Macromolecules at the basis of typical Pharmaceutical processes are extremely complex physical–chemical systems whose properties and behaviour vary as a function of many environmental influences. Many drugs, medicines and protein crystalsare typically produced in the form of “seeds” (small crystals) nucleating in a supersaturated liquid. The perplexing difficulties that arise in the crystallization of these substances stem from the fact that they behave in a very peculiar way, which make techniques and principles valid for inorganic materials not applicable to these cases.
In general, macromolecular crystallization is a matter of searching, as systematically as possible, the ranges of the individual parameters that impact upon crystal formation, finding a set or multiple sets of these factors that yield some kind of crystals, and then optimizing the variable sets to obtain the best possible crystals.
Two directions of research will be considered in the framework of the present PhD project, one dealing with issues of complex behaviour at the microscopic level (“how the crystal grows”) and the other referring to the macroscopic evolution of these systems (how the “pattern” is formed). Different models will be developed and used according to the desired scale length; i.e., according to the level of detail required by the analysis (local or global). If the local evolution of the crystal surface is the subject of the investigation (distribution of the local growth rate along the crystal face, shape instabilities, onset of surface depressions due to diffusive and/or convective effects, etc.; i.e. all those factors dealing with the local history of the shape) the model will be conceived to provide microscopic and morphological details [1,2].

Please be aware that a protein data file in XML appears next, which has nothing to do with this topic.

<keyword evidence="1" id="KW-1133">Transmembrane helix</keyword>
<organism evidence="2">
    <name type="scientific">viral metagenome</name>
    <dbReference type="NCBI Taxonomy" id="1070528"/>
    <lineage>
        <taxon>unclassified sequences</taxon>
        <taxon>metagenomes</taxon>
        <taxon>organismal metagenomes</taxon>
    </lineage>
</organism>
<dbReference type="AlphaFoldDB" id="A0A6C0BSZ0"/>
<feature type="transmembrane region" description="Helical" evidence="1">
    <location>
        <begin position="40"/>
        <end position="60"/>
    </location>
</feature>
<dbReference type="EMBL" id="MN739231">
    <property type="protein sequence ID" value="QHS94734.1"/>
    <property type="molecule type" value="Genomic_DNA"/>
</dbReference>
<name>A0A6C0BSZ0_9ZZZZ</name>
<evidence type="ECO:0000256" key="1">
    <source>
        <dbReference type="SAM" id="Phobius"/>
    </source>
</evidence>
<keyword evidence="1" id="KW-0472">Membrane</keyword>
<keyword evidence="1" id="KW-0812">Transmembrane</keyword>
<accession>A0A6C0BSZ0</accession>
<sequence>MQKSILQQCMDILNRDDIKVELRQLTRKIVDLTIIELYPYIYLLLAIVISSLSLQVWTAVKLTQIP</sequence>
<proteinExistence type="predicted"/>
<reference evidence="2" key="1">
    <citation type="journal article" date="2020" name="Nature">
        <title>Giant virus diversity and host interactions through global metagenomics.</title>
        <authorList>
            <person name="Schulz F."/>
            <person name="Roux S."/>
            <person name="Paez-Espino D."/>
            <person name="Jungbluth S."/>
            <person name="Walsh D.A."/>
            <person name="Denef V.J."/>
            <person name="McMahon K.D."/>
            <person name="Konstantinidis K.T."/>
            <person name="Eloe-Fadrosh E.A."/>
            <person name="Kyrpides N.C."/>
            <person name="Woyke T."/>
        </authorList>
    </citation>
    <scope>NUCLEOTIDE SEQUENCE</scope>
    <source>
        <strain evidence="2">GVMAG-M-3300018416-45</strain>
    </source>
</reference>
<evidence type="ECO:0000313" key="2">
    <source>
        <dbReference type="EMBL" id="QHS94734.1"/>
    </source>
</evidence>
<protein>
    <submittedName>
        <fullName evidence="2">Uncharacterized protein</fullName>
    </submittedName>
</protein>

On the contrary, if the size of the crystals is negligible with respect to the size of the reactor (i.e., if they are small and undergo only small dimensional changes with respect to the overall dimensions of the growth reactor), the shape of the crystals will be ignored and the proposed approach rely directly on a simplified algebraic formulation of the nucleation events [3,4].
From a numerical-simulation standpoint, the student will be trained to use OpenFoam and other numerical codes available at the Department of Mechanical and Aerospace Engineering.
 M. Lappa, (2003) “An 'attachment-kinetics-based' Volume of Fraction Method for organic crystallization: a fluid-dynamic approach to macromolecular crystal engineering”, Journal of Computational Physics, 191 (1): 97-129.
 M. Lappa, (2005), “Discrete layers of interacting growing protein seeds: convective and morphological stages of evolution”, Phys. Rev. E Statistical Nonlinear, and Soft Matter Physics, 71 (3): 031904 (12 pages).
 M. Lappa, D. Castagnolo (2003), “Complex dynamics of rhythmic patterns and sedimentation of organic crystals: a new numerical approach”, Num. Heat Transfer Part B - Fundamentals (ISSN: 1040-7790), 43 (4): 373-401.
 M. Lappa, C.Piccolo, L. Carotenuto, (2003), “Numerical and experimental analysis of periodic patterns and sedimentation of lysozyme”, J. Cryst. Growth (ISSN: 0022-0248), 254/3-4: 469-486.